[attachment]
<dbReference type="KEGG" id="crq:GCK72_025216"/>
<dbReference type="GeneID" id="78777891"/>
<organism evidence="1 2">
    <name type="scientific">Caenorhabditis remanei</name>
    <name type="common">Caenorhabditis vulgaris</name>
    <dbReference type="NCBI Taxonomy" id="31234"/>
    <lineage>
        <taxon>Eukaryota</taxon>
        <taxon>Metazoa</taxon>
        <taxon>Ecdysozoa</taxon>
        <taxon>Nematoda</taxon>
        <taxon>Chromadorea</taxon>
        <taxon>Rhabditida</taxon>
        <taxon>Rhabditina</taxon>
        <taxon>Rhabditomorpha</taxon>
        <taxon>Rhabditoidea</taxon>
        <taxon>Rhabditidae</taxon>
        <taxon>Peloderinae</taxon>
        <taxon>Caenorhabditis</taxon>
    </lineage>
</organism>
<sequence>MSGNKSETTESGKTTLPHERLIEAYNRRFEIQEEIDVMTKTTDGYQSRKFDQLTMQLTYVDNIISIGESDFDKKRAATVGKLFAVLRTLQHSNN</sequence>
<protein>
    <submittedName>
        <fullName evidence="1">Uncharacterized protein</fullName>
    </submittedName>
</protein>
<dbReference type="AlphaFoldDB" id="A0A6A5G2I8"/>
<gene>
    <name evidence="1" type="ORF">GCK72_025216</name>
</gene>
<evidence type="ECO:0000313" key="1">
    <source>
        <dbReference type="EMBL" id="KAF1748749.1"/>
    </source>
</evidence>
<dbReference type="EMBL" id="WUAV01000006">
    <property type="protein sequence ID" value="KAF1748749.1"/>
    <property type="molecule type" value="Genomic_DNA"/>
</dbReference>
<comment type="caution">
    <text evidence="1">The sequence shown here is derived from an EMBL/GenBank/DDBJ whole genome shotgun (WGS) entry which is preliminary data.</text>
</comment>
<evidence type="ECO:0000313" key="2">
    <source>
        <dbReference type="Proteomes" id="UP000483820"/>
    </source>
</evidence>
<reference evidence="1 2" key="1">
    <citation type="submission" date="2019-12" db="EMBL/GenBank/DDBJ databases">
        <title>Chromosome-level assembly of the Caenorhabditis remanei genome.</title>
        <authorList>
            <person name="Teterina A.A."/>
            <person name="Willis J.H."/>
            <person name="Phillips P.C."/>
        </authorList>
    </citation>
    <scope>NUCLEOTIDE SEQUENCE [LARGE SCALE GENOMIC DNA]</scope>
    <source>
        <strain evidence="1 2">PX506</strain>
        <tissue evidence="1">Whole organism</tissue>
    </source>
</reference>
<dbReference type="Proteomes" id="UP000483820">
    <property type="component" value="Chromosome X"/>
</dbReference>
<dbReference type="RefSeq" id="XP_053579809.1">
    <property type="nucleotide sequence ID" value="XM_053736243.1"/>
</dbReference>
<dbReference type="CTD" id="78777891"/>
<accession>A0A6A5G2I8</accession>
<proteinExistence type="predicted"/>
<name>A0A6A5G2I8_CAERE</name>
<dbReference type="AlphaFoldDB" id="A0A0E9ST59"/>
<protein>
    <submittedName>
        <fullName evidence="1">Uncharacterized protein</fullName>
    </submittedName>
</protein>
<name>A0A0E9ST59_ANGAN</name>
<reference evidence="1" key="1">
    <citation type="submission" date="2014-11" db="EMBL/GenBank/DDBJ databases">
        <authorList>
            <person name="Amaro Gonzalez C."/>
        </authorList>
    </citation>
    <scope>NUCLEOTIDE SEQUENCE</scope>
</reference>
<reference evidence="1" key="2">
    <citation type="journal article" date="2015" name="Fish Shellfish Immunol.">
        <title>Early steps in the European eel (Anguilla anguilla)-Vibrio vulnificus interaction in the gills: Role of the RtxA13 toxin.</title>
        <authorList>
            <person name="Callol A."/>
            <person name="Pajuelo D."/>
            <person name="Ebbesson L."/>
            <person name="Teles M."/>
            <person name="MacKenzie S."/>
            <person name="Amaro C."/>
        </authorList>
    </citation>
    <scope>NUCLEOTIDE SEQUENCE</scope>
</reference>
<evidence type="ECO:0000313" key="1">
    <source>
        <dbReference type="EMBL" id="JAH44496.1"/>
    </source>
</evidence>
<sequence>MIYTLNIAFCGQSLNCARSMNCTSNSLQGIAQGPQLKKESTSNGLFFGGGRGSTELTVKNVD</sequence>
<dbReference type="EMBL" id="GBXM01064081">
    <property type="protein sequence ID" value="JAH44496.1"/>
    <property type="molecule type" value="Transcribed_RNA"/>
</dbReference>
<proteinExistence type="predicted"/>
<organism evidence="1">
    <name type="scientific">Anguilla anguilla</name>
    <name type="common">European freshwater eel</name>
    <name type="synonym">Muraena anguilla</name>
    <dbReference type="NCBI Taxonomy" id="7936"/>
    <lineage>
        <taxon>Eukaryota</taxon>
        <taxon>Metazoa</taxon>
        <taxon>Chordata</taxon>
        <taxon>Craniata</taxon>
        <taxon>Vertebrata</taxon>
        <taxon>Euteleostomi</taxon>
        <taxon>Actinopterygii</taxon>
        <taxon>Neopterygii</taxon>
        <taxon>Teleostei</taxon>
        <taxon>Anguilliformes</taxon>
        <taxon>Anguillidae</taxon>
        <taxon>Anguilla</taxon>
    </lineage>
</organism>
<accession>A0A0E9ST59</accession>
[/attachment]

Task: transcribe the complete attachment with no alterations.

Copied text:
<dbReference type="KEGG" id="crq:GCK72_025216"/>
<dbReference type="GeneID" id="78777891"/>
<organism evidence="1 2">
    <name type="scientific">Caenorhabditis remanei</name>
    <name type="common">Caenorhabditis vulgaris</name>
    <dbReference type="NCBI Taxonomy" id="31234"/>
    <lineage>
        <taxon>Eukaryota</taxon>
        <taxon>Metazoa</taxon>
        <taxon>Ecdysozoa</taxon>
        <taxon>Nematoda</taxon>
        <taxon>Chromadorea</taxon>
        <taxon>Rhabditida</taxon>
        <taxon>Rhabditina</taxon>
        <taxon>Rhabditomorpha</taxon>
        <taxon>Rhabditoidea</taxon>
        <taxon>Rhabditidae</taxon>
        <taxon>Peloderinae</taxon>
        <taxon>Caenorhabditis</taxon>
    </lineage>
</organism>
<sequence>MSGNKSETTESGKTTLPHERLIEAYNRRFEIQEEIDVMTKTTDGYQSRKFDQLTMQLTYVDNIISIGESDFDKKRAATVGKLFAVLRTLQHSNN</sequence>
<protein>
    <submittedName>
        <fullName evidence="1">Uncharacterized protein</fullName>
    </submittedName>
</protein>
<dbReference type="AlphaFoldDB" id="A0A6A5G2I8"/>
<gene>
    <name evidence="1" type="ORF">GCK72_025216</name>
</gene>
<evidence type="ECO:0000313" key="1">
    <source>
        <dbReference type="EMBL" id="KAF1748749.1"/>
    </source>
</evidence>
<dbReference type="EMBL" id="WUAV01000006">
    <property type="protein sequence ID" value="KAF1748749.1"/>
    <property type="molecule type" value="Genomic_DNA"/>
</dbReference>
<comment type="caution">
    <text evidence="1">The sequence shown here is derived from an EMBL/GenBank/DDBJ whole genome shotgun (WGS) entry which is preliminary data.</text>
</comment>
<evidence type="ECO:0000313" key="2">
    <source>
        <dbReference type="Proteomes" id="UP000483820"/>
    </source>
</evidence>
<reference evidence="1 2" key="1">
    <citation type="submission" date="2019-12" db="EMBL/GenBank/DDBJ databases">
        <title>Chromosome-level assembly of the Caenorhabditis remanei genome.</title>
        <authorList>
            <person name="Teterina A.A."/>
            <person name="Willis J.H."/>
            <person name="Phillips P.C."/>
        </authorList>
    </citation>
    <scope>NUCLEOTIDE SEQUENCE [LARGE SCALE GENOMIC DNA]</scope>
    <source>
        <strain evidence="1 2">PX506</strain>
        <tissue evidence="1">Whole organism</tissue>
    </source>
</reference>
<dbReference type="Proteomes" id="UP000483820">
    <property type="component" value="Chromosome X"/>
</dbReference>
<dbReference type="RefSeq" id="XP_053579809.1">
    <property type="nucleotide sequence ID" value="XM_053736243.1"/>
</dbReference>
<dbReference type="CTD" id="78777891"/>
<accession>A0A6A5G2I8</accession>
<proteinExistence type="predicted"/>
<name>A0A6A5G2I8_CAERE</name>
<dbReference type="AlphaFoldDB" id="A0A0E9ST59"/>
<protein>
    <submittedName>
        <fullName evidence="1">Uncharacterized protein</fullName>
    </submittedName>
</protein>
<name>A0A0E9ST59_ANGAN</name>
<reference evidence="1" key="1">
    <citation type="submission" date="2014-11" db="EMBL/GenBank/DDBJ databases">
        <authorList>
            <person name="Amaro Gonzalez C."/>
        </authorList>
    </citation>
    <scope>NUCLEOTIDE SEQUENCE</scope>
</reference>
<reference evidence="1" key="2">
    <citation type="journal article" date="2015" name="Fish Shellfish Immunol.">
        <title>Early steps in the European eel (Anguilla anguilla)-Vibrio vulnificus interaction in the gills: Role of the RtxA13 toxin.</title>
        <authorList>
            <person name="Callol A."/>
            <person name="Pajuelo D."/>
            <person name="Ebbesson L."/>
            <person name="Teles M."/>
            <person name="MacKenzie S."/>
            <person name="Amaro C."/>
        </authorList>
    </citation>
    <scope>NUCLEOTIDE SEQUENCE</scope>
</reference>
<evidence type="ECO:0000313" key="1">
    <source>
        <dbReference type="EMBL" id="JAH44496.1"/>
    </source>
</evidence>
<sequence>MIYTLNIAFCGQSLNCARSMNCTSNSLQGIAQGPQLKKESTSNGLFFGGGRGSTELTVKNVD</sequence>
<dbReference type="EMBL" id="GBXM01064081">
    <property type="protein sequence ID" value="JAH44496.1"/>
    <property type="molecule type" value="Transcribed_RNA"/>
</dbReference>
<proteinExistence type="predicted"/>
<organism evidence="1">
    <name type="scientific">Anguilla anguilla</name>
    <name type="common">European freshwater eel</name>
    <name type="synonym">Muraena anguilla</name>
    <dbReference type="NCBI Taxonomy" id="7936"/>
    <lineage>
        <taxon>Eukaryota</taxon>
        <taxon>Metazoa</taxon>
        <taxon>Chordata</taxon>
        <taxon>Craniata</taxon>
        <taxon>Vertebrata</taxon>
        <taxon>Euteleostomi</taxon>
        <taxon>Actinopterygii</taxon>
        <taxon>Neopterygii</taxon>
        <taxon>Teleostei</taxon>
        <taxon>Anguilliformes</taxon>
        <taxon>Anguillidae</taxon>
        <taxon>Anguilla</taxon>
    </lineage>
</organism>
<accession>A0A0E9ST59</accession>